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Watching Iranian Television and Al Jazeera

After the recent flare-up, the U.S.-Iran conflict has once again receded to the proverbial back burner. But, to continue the metaphor, the fire is definitely still smoldering and it could get very hot again very quickly. This time, let's get ahead of the curve. Instead of obediently answering the call to pick yet another fight in the Middle East, let's do our homework and try to understand a complex and faraway place before accepting the American Empire's call to arms.

How might we ordinary Americans do that and get beyond the limited and biased coverage of Iran in our U.S. media? Here's a suggestion: watch Iranian television and, for balance, Al Jazeera television from across the Gulf in Qatar to see what people in that part of the world have to say for themselves. is broadcast in English from Teheran and is available simply by going to the website and clicking on "Live" and again on the image. It makes for fascinating — and challenging — television. (And, in contrast to reading, if you're busy you can partly watch and partly listen as you go about your daily chores.)

There are a number of things about Iranian television that might surprise you: the considerable number of Americans being interviewed, the large amount of American news it broadcasts, the number of women anchors and correspondents, and the amount of world news you'll see that doesn't make it onto U.S. screens and newspapers. After watching Iranian television you may well feel like the American media is an international news desert and I think you'd be correct.

One of the recurring things you'll see on PressTV is what they call "The Debate." It's never explicitly spelled out what The Debate is, but it is clearly Iran's response to the U.S.'s claim of moral superiority. The Debate is Iran's turn at the microphone to answer President George W. Bush's diplomatically foolish and spiritually incorrect decision to label Iran as one of three nations in the "Axis of Evil." We will not be able to fully understand how dangerous the current conflict between East and West is until we realize that both sides absolutely believe themselves to be morally superior to the other.

Also from the Iranian perspective, the U.S. is the colonialist aggressor whose military presence in the Middle East is illegal and immoral and the root of so many of the problems there. There's a good chance you'll see a reference to the CIA- and British-backed overthrow of the democratically-elected government of Iran in the 1950's. And it's both illuminating and deeply troubling to see John Bolton ranting and raving about Iran as broadcast on Iranian television. He's the man Donald Trump said "would have started World War 6 by now" and it's easy to understand why Iranians would find his bellicose statements frightening.

And from the Iranian perspective, the U.S. is a morally bankrupt place, full of poverty, homelessness and violence. A recent segment of a program called "We the People" examined the U.S. peace treaty in Afghanistan and concluded that America has suffered its third military defeat after Vietnam and Iraq. Interestingly, the program included a clip from the Daily Show in which Trevor Noah ridiculed the Pentagon for wasting millions of dollars to develop "forest fatigue" uniforms for troops in Afghanistan -- a country with no forests! If you're defensive about criticism of America, this will often make for difficult viewing. But if you love America in the best sense of the word — that is to say, as well as loving the rest of world — this is must-see television viewing.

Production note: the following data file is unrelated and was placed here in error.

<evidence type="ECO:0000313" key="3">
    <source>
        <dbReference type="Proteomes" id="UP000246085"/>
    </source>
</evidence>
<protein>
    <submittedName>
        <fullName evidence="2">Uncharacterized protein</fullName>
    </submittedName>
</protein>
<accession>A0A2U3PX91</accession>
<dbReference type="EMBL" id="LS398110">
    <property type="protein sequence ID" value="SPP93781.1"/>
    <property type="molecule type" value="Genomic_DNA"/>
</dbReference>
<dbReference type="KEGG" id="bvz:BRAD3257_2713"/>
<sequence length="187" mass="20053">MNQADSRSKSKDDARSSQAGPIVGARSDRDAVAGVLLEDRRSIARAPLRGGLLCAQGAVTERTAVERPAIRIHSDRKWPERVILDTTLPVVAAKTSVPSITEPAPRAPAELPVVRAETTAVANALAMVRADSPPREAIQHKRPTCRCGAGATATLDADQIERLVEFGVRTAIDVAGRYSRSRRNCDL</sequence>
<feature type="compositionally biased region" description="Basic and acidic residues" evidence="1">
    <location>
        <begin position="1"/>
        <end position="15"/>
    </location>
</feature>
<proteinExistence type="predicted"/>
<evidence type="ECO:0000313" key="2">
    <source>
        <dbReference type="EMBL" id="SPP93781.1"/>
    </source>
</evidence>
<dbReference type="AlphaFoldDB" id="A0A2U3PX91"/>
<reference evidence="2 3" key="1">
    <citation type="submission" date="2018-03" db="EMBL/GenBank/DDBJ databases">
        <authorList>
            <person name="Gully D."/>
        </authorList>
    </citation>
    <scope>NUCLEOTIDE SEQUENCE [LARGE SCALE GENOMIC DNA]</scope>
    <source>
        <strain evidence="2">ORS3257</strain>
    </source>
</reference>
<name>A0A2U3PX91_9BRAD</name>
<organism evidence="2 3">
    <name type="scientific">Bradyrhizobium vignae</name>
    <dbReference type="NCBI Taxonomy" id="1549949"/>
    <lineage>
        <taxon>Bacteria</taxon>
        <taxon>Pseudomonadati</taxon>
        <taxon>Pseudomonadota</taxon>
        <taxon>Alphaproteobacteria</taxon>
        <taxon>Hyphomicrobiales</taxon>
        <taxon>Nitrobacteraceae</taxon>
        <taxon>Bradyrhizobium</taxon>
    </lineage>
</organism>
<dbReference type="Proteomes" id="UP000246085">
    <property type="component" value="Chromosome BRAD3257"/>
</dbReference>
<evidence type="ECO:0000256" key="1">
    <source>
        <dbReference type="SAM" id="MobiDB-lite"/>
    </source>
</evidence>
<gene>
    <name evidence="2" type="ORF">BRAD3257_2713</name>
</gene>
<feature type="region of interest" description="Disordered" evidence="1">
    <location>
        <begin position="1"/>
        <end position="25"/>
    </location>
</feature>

We need to hear the Iranian perspective that U.S. "maximum pressure" sanctions are preventing urgently needed medical supplies from entering the country to combat the coronavirus epidemic. And we learn that Russia is sending 50,000 coronavirus testing kits to Iran. Why don't we? Our Secretary of State, who publicly makes known his Evangelical Christian faith, might consider following the example of Russia and showing some compassion to the people of Iran at this hour of need.

For balance you can watch that is broadcast from several hundred miles from Iran across the Gulf in Qatar. Bear in mind that oil-rich Qatar is one of our allies. It is the site of the largest U.S. military base in the Middle East and it's getting bigger, so you'll get a much more U.S.-friendly point of view.

Our government has told us again and again in recent decades that Iran is our enemy and that we should be prepared to go to war with it. I disagree on both counts. Take a break from NPR. Here's your opportunity to see for yourself.

Mel Lehman directs Common Humanity, a non-profit organization which does peacemaking through understanding, respect and friendship with the Arab and Muslim world.

Note: Extra time on your hands these days? Discover the beauty of Middle East art by visiting our online gallery at In the chaos and violence following the U.S. invasion of their country in 2003, many Iraqi artists had to flee. By purchasing a painting you'll be helping Iraqi refugee artists preserve their nation's ancient artistic heritage.

1 Comment

Raquel Rios
Raquel Rios
Mar 24, 2020

Mel Thank very very much for your post

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